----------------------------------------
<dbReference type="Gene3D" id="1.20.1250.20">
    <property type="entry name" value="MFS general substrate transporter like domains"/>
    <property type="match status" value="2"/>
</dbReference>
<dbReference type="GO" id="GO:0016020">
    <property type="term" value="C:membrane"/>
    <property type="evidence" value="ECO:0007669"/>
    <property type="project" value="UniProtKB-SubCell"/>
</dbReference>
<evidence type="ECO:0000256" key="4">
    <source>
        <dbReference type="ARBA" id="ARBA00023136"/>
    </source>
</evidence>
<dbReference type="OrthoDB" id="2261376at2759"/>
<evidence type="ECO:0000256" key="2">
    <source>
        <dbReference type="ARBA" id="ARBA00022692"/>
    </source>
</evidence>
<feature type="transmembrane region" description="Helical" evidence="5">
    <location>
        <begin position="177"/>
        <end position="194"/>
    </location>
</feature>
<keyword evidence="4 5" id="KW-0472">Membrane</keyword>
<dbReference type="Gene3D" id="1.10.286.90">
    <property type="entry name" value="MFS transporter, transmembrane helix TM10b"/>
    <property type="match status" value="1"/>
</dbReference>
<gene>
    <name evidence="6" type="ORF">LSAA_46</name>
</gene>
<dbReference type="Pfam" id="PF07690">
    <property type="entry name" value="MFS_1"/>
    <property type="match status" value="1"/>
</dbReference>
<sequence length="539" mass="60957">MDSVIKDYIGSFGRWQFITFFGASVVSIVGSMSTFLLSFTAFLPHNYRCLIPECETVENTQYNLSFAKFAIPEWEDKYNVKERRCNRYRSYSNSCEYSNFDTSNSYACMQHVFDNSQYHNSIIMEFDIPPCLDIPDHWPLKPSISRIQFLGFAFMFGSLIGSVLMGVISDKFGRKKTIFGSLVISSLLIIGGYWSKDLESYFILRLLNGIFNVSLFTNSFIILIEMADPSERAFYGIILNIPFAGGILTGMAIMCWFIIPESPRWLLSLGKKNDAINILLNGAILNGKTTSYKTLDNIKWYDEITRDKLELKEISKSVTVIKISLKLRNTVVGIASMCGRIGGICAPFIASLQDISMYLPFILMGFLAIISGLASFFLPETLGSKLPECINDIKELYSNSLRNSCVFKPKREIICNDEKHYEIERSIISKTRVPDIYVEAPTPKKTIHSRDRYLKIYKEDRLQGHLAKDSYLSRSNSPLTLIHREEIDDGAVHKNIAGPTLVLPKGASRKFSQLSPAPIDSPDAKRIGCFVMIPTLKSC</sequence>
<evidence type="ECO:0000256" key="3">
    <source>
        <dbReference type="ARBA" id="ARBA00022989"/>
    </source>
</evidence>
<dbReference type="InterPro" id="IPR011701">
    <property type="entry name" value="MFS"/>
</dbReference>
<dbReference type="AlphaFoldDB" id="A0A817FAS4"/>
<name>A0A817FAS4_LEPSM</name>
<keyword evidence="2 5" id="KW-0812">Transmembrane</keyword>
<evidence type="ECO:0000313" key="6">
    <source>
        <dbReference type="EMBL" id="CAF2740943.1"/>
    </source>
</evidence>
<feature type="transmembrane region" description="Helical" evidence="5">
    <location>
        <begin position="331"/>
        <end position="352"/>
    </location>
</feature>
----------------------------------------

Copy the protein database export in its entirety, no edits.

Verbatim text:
<dbReference type="Gene3D" id="1.20.1250.20">
    <property type="entry name" value="MFS general substrate transporter like domains"/>
    <property type="match status" value="2"/>
</dbReference>
<dbReference type="GO" id="GO:0016020">
    <property type="term" value="C:membrane"/>
    <property type="evidence" value="ECO:0007669"/>
    <property type="project" value="UniProtKB-SubCell"/>
</dbReference>
<evidence type="ECO:0000256" key="4">
    <source>
        <dbReference type="ARBA" id="ARBA00023136"/>
    </source>
</evidence>
<dbReference type="OrthoDB" id="2261376at2759"/>
<evidence type="ECO:0000256" key="2">
    <source>
        <dbReference type="ARBA" id="ARBA00022692"/>
    </source>
</evidence>
<feature type="transmembrane region" description="Helical" evidence="5">
    <location>
        <begin position="177"/>
        <end position="194"/>
    </location>
</feature>
<keyword evidence="4 5" id="KW-0472">Membrane</keyword>
<dbReference type="Gene3D" id="1.10.286.90">
    <property type="entry name" value="MFS transporter, transmembrane helix TM10b"/>
    <property type="match status" value="1"/>
</dbReference>
<gene>
    <name evidence="6" type="ORF">LSAA_46</name>
</gene>
<dbReference type="Pfam" id="PF07690">
    <property type="entry name" value="MFS_1"/>
    <property type="match status" value="1"/>
</dbReference>
<sequence length="539" mass="60957">MDSVIKDYIGSFGRWQFITFFGASVVSIVGSMSTFLLSFTAFLPHNYRCLIPECETVENTQYNLSFAKFAIPEWEDKYNVKERRCNRYRSYSNSCEYSNFDTSNSYACMQHVFDNSQYHNSIIMEFDIPPCLDIPDHWPLKPSISRIQFLGFAFMFGSLIGSVLMGVISDKFGRKKTIFGSLVISSLLIIGGYWSKDLESYFILRLLNGIFNVSLFTNSFIILIEMADPSERAFYGIILNIPFAGGILTGMAIMCWFIIPESPRWLLSLGKKNDAINILLNGAILNGKTTSYKTLDNIKWYDEITRDKLELKEISKSVTVIKISLKLRNTVVGIASMCGRIGGICAPFIASLQDISMYLPFILMGFLAIISGLASFFLPETLGSKLPECINDIKELYSNSLRNSCVFKPKREIICNDEKHYEIERSIISKTRVPDIYVEAPTPKKTIHSRDRYLKIYKEDRLQGHLAKDSYLSRSNSPLTLIHREEIDDGAVHKNIAGPTLVLPKGASRKFSQLSPAPIDSPDAKRIGCFVMIPTLKSC</sequence>
<evidence type="ECO:0000256" key="3">
    <source>
        <dbReference type="ARBA" id="ARBA00022989"/>
    </source>
</evidence>
<dbReference type="InterPro" id="IPR011701">
    <property type="entry name" value="MFS"/>
</dbReference>
<dbReference type="AlphaFoldDB" id="A0A817FAS4"/>
<name>A0A817FAS4_LEPSM</name>
<keyword evidence="2 5" id="KW-0812">Transmembrane</keyword>
<evidence type="ECO:0000313" key="6">
    <source>
        <dbReference type="EMBL" id="CAF2740943.1"/>
    </source>
</evidence>
<feature type="transmembrane region" description="Helical" evidence="5">
    <location>
        <begin position="331"/>
        <end position="352"/>
    </location>
</feature>